Our car — our beloved first car, which I crashed on Boxing Day — was picked up to be recycled today, while my wife and I were at work. It wasn’t in our driveway this evening when we came home.
Even I am surprised by how much this has affected me.
It’s surprising because we never use the pronoun ‘it’ when referring to our car. We named him Carlos as soon as we got him (he’s a car, and he was in Tango Red; clearly Spanish), and we loved him. We loved the freedom he gave us. We loved his cheeky face. We loved that we took care of him and that he took care of us. We loved that he was ours.
So I ought not to be surprised that I could have been charitably described as stoic this morning when I splashed some whisky on him and said goodbye. But I was.
I am perfectly aware, of course, that he was no more than a clever collection of metals, silicates and plastics put together by a company in an order so particularly pleasing that we’d buy it for more money than it cost to produce. He was mass produced. He was a small but notable financial burden. He was damaging to the environment. He was an it.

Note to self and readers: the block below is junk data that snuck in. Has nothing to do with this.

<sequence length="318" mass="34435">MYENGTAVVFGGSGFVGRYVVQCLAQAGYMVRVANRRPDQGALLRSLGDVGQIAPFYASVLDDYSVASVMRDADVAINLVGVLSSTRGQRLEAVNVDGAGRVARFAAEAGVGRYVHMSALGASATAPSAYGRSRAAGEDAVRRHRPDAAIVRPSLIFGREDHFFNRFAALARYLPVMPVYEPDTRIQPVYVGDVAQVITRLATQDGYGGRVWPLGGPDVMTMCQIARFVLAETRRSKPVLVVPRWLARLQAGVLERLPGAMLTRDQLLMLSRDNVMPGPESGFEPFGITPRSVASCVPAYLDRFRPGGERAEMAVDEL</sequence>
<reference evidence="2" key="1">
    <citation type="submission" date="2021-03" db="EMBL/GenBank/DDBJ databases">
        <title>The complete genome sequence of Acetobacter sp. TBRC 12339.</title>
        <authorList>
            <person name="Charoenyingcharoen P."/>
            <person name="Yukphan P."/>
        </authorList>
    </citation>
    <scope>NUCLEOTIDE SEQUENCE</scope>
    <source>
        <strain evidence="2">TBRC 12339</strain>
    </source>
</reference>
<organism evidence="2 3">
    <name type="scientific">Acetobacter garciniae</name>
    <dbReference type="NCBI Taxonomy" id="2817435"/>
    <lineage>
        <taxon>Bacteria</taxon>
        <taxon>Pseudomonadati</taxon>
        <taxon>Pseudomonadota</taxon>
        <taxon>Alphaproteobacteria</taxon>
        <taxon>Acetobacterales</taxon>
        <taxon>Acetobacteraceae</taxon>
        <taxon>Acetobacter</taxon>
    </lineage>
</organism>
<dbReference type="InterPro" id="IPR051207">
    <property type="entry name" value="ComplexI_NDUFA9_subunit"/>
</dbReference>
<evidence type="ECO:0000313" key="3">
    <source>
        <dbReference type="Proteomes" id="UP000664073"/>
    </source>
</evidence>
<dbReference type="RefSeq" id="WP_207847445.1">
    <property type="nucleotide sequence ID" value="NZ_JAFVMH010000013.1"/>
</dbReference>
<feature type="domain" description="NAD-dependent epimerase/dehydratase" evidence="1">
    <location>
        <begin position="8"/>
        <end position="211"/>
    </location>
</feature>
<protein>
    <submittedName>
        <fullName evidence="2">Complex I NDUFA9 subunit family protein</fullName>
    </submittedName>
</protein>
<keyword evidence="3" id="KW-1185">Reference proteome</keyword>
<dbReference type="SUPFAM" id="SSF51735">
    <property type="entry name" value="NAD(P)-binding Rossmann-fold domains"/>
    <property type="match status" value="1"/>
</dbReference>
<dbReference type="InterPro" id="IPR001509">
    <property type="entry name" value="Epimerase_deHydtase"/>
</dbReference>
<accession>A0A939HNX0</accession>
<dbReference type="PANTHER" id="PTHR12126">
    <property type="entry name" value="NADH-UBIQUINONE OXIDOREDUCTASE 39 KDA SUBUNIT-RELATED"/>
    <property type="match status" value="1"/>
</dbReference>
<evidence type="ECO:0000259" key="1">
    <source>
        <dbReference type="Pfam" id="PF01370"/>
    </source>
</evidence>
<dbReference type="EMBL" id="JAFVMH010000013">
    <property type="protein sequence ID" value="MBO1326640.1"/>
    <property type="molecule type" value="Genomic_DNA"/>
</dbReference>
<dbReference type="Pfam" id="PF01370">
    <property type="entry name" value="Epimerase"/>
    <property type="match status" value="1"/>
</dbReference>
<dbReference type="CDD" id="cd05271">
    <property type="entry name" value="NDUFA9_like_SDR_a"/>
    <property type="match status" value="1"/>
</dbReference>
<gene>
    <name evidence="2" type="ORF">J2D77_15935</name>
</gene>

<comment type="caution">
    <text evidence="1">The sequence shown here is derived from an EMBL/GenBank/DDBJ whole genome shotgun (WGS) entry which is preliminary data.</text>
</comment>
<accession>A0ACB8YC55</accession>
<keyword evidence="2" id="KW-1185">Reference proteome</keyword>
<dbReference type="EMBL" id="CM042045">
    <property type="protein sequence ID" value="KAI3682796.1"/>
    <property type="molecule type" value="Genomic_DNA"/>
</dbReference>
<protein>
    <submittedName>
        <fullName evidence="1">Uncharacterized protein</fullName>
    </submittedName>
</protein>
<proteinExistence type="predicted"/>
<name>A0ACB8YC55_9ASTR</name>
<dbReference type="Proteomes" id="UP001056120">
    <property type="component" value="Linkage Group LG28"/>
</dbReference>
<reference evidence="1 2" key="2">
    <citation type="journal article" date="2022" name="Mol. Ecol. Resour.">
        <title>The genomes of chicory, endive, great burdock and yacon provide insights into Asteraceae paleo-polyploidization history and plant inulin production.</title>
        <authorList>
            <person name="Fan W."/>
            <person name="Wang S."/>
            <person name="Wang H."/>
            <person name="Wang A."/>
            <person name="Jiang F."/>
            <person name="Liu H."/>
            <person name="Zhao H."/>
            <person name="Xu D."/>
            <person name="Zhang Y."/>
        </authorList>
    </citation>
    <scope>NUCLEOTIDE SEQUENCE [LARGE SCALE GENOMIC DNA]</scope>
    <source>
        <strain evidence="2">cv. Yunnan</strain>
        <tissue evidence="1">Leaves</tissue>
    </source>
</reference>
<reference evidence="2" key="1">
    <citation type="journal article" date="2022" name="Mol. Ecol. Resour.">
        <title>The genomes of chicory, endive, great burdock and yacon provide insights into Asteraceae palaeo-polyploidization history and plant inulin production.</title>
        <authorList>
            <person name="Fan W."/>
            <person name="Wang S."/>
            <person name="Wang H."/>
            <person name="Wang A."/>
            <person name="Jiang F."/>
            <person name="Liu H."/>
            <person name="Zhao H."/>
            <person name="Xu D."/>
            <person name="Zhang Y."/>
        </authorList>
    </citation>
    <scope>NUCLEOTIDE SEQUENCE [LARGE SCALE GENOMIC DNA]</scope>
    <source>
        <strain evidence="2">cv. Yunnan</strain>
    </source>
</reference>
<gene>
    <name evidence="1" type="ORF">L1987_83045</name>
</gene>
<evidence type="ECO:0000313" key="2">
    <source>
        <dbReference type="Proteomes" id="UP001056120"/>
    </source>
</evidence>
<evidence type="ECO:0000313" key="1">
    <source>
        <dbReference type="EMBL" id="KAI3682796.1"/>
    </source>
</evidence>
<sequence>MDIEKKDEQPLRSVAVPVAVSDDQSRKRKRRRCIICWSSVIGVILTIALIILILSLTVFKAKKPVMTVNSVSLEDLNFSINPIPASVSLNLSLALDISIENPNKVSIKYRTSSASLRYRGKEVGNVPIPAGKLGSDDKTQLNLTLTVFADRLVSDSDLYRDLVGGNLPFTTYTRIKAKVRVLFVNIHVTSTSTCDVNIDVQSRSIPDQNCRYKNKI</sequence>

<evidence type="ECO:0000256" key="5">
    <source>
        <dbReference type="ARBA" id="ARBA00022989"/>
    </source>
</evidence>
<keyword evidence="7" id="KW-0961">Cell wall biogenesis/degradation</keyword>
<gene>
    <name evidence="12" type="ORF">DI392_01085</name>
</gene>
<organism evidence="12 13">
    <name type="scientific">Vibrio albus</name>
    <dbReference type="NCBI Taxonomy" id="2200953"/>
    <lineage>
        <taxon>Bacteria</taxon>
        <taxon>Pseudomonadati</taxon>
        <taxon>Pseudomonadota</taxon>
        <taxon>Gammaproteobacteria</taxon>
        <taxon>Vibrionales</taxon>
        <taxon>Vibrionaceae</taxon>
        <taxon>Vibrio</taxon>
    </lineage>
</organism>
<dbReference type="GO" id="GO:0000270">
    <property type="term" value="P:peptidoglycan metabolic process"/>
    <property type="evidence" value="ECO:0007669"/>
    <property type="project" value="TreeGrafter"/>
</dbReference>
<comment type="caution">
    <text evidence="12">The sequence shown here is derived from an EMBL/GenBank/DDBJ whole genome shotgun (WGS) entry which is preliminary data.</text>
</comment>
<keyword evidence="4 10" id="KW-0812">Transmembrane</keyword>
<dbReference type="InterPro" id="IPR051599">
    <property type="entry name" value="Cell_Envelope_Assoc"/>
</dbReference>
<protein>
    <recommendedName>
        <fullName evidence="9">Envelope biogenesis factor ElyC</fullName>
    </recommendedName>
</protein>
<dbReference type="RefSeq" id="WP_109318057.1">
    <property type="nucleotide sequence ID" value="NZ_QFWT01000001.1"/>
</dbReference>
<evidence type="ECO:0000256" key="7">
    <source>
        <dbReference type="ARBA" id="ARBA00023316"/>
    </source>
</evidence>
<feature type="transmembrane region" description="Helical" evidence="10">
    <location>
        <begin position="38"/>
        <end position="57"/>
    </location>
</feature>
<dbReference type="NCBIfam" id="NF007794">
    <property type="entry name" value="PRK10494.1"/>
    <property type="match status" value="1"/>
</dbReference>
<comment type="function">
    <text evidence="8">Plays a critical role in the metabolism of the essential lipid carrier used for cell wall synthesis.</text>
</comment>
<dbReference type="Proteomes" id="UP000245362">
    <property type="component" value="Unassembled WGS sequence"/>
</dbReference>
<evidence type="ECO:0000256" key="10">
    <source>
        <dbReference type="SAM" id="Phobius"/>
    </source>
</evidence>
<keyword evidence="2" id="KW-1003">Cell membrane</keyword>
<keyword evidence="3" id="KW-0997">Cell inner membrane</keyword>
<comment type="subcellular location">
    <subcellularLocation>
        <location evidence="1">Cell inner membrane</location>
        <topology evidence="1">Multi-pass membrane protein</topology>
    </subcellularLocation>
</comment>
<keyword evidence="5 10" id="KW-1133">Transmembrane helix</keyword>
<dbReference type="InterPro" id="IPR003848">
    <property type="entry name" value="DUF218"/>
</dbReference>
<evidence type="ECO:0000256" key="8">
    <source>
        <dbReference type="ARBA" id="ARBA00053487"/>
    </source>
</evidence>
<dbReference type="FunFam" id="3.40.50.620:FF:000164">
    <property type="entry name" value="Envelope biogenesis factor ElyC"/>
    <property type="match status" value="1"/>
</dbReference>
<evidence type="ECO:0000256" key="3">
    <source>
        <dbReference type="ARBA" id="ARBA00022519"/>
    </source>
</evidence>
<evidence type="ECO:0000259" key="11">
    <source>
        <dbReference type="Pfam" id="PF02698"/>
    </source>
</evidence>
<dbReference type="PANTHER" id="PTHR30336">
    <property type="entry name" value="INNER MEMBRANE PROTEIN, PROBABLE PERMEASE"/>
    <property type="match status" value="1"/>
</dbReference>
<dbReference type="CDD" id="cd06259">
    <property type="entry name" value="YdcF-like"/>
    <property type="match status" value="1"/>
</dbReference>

He served us. His last act was to protect us — essentially flawlessly — as we skidded off the road on black ice.
I went to check the mileage for the insurance claim when he was sitting, carefully taped up with bin liners, in our driveway, and when I turned the key in the ignition, he sprang to life like nothing was amiss. From one side, it looked like nothing was; so much of him is utterly unscathed. It was like a dog, with a broken leg and an angry row of stitches on its flank, wagging its tail, ready to play when you picked up a tennis ball.
This is all, I know, an artefact of the structure and cultural conditioning of my mind. Knowing it, though, doesn’t make me any less sad.